Pain, Agony, and Misery

My body aches with twinges of sharp pain, thrown in for good measure, letting me know that I’m very much alive. Rheumatoid arthritis, lupus, and fibromyalgia affect joints, muscles, and even skin. Pain is a constant companion but not a friend. Different methods or combinations help people manage living with pain, but not all work consistently.

Pain medications are the main line of defense for many pain sufferers. Everything from aspirin to heavy-duty narcotics help delete or deaden the pain that wracks bodies. Also, often those medicines only deaden the level of pain, without dispersing it completely. However, the use of such drugs can allow a person to have a better quality of life.

Massage and/or manipulation helps alleviate some aches and pains. Such treatments also relax a person, which in turn causes pain to decrease at least somewhat. When the arthritis in my neck and back is severe, massage works with my medication to reduce the levels of agony.

A warm bath, or at least a shower, relaxes a person and eases the pain in muscles, tendons, and joints. Climbing into a hot tub with jets pounding against sore places brings relief, too.

Some people practice bio-feedback to help manage pain. The results seem to vary from person to person. At times, a person can develop a method that greatly reduces pain levels; at other times, the results are little to none.

Exercise appropriate for a person’s condition, age, and/or situation helps with pain. With my many problems, my physical activities are quite limited, but swimming, short walks several times a day, and isometric exercises help reduce the level of pain. When I’m in a lupus or RA flare, activity has to be limited, but exercising in warm water helps.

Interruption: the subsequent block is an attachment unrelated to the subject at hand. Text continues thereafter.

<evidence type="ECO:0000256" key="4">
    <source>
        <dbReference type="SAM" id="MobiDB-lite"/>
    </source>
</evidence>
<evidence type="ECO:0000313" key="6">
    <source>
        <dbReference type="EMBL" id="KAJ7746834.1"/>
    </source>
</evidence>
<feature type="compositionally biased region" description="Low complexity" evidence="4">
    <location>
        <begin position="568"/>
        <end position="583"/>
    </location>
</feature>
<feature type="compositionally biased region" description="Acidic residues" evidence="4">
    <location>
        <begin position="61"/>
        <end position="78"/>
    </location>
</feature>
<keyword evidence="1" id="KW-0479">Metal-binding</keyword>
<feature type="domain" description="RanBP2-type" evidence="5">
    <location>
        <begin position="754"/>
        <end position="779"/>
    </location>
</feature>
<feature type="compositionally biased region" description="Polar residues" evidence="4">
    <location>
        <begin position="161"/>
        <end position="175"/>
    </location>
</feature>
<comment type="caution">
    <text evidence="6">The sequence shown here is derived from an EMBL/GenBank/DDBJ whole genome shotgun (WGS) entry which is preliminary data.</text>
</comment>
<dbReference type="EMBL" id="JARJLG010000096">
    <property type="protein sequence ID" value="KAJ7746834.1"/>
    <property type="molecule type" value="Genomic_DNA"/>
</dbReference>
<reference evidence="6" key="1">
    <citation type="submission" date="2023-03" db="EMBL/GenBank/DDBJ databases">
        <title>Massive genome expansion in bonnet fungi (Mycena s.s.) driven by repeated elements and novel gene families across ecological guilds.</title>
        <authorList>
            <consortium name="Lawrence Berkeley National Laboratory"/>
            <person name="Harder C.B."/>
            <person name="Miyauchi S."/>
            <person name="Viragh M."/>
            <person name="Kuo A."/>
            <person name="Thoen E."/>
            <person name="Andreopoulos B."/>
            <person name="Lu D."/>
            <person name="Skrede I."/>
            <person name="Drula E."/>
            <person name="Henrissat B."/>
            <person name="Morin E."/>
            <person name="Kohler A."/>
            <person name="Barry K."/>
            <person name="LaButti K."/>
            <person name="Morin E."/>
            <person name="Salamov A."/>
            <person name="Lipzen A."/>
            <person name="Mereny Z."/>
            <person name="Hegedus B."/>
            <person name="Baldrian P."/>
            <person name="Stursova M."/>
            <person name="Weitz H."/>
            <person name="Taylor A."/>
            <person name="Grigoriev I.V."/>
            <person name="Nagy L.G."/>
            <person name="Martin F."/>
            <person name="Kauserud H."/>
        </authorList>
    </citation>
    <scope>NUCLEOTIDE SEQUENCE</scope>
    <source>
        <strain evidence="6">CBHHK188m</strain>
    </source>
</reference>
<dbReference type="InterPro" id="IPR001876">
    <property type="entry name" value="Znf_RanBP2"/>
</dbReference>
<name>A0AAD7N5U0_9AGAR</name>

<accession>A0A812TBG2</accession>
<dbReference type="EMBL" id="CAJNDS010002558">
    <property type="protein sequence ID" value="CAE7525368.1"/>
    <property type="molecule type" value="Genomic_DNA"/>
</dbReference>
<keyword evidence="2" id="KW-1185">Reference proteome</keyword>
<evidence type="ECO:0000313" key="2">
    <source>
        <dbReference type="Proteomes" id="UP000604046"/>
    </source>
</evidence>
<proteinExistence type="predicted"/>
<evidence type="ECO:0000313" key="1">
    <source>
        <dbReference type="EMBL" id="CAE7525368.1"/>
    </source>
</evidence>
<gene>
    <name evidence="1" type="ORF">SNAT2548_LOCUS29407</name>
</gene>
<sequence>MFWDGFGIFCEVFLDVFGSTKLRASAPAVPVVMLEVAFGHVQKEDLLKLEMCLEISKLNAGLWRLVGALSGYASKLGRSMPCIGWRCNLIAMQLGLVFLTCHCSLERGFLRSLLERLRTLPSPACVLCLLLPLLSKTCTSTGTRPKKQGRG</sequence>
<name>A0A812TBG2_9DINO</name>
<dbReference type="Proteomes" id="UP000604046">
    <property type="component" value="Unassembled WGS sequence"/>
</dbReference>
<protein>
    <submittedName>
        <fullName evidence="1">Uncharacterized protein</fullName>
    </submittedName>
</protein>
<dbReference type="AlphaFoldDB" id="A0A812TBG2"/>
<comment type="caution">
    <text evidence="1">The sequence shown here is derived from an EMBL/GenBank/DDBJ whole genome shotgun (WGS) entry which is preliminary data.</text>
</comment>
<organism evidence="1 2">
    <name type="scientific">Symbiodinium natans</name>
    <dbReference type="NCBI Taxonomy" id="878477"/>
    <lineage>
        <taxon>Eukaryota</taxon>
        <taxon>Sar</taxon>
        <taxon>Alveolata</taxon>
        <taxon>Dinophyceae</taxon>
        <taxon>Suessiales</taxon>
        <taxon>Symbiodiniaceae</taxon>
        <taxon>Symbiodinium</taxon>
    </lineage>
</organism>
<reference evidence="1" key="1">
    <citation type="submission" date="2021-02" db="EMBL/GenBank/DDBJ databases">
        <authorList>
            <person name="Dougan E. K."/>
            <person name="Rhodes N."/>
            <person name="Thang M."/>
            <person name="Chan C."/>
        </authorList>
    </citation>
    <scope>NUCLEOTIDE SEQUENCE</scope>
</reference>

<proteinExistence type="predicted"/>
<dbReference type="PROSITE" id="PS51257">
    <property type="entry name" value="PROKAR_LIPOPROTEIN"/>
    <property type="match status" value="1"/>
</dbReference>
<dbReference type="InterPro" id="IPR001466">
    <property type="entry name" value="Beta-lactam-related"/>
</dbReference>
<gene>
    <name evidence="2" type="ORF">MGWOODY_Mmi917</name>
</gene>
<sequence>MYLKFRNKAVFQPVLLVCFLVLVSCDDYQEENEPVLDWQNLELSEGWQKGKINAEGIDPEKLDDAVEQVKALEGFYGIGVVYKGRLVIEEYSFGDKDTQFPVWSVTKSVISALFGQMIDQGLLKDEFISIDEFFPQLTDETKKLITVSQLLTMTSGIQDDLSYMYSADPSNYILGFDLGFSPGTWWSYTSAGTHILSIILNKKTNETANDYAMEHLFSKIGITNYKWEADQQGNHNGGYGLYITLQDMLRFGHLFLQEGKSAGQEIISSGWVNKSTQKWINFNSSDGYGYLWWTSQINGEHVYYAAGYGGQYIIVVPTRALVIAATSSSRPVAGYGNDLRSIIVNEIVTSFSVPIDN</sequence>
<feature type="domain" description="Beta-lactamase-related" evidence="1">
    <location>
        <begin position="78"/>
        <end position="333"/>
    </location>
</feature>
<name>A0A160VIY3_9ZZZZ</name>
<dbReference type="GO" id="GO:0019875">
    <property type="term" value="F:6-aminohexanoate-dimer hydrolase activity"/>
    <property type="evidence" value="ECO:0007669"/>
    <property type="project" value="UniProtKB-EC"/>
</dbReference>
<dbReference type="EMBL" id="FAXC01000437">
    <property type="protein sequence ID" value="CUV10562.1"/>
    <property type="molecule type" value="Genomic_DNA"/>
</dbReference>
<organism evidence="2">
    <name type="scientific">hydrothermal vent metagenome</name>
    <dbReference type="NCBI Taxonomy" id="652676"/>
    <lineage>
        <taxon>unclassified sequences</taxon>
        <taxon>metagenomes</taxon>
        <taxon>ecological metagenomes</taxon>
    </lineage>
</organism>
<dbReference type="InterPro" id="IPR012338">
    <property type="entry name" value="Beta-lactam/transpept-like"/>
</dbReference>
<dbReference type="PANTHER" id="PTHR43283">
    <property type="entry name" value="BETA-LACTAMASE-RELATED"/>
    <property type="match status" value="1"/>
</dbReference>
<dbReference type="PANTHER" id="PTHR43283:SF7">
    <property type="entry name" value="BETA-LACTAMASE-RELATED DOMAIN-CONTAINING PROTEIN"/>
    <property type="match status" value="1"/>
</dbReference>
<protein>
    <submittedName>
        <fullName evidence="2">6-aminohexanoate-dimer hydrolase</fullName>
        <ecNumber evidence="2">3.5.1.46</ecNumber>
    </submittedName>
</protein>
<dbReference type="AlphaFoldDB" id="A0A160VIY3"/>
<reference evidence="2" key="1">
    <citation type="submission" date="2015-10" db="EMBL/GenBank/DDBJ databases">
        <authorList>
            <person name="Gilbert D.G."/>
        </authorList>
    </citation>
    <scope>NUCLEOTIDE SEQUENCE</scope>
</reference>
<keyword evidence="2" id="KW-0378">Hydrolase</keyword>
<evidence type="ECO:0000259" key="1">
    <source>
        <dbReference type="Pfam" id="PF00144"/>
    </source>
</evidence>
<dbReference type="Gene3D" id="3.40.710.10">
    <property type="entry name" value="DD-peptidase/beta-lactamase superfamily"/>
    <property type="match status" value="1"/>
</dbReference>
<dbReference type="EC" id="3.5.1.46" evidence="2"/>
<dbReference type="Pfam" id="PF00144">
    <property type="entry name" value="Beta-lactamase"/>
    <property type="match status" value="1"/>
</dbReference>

When all methods have been tried, too often some pain remains. Then a person has to learn to live with it. I know that I’m never completely without pain, and if I should be, I would be like the old woman in a joke. She woke her husband, insisting that she was dead. He assured her that she wasn’t dead. She would state again that she was dead. Finally he asked her what made her think she was dead. Her answer was, “I’m not in pain, so I must be dead.” I laugh because it’s too close to the truth, and crying just makes the pain worse.

Vivian Gilbert Zabel taught writing for twenty-five years, honing her skills as she studied and taught. An author on Writing.Com/ Writers ( Writing.Com/ Writing.Com/ ), her portfolio can be found at Writing.Com/authors/vzabel. Writing.Com/authors/vzabel. Her books, Hidden Lies and Other Stories, Walking the Earth, and The Base Stealers Club, can be found through book stores or Amazon.com.

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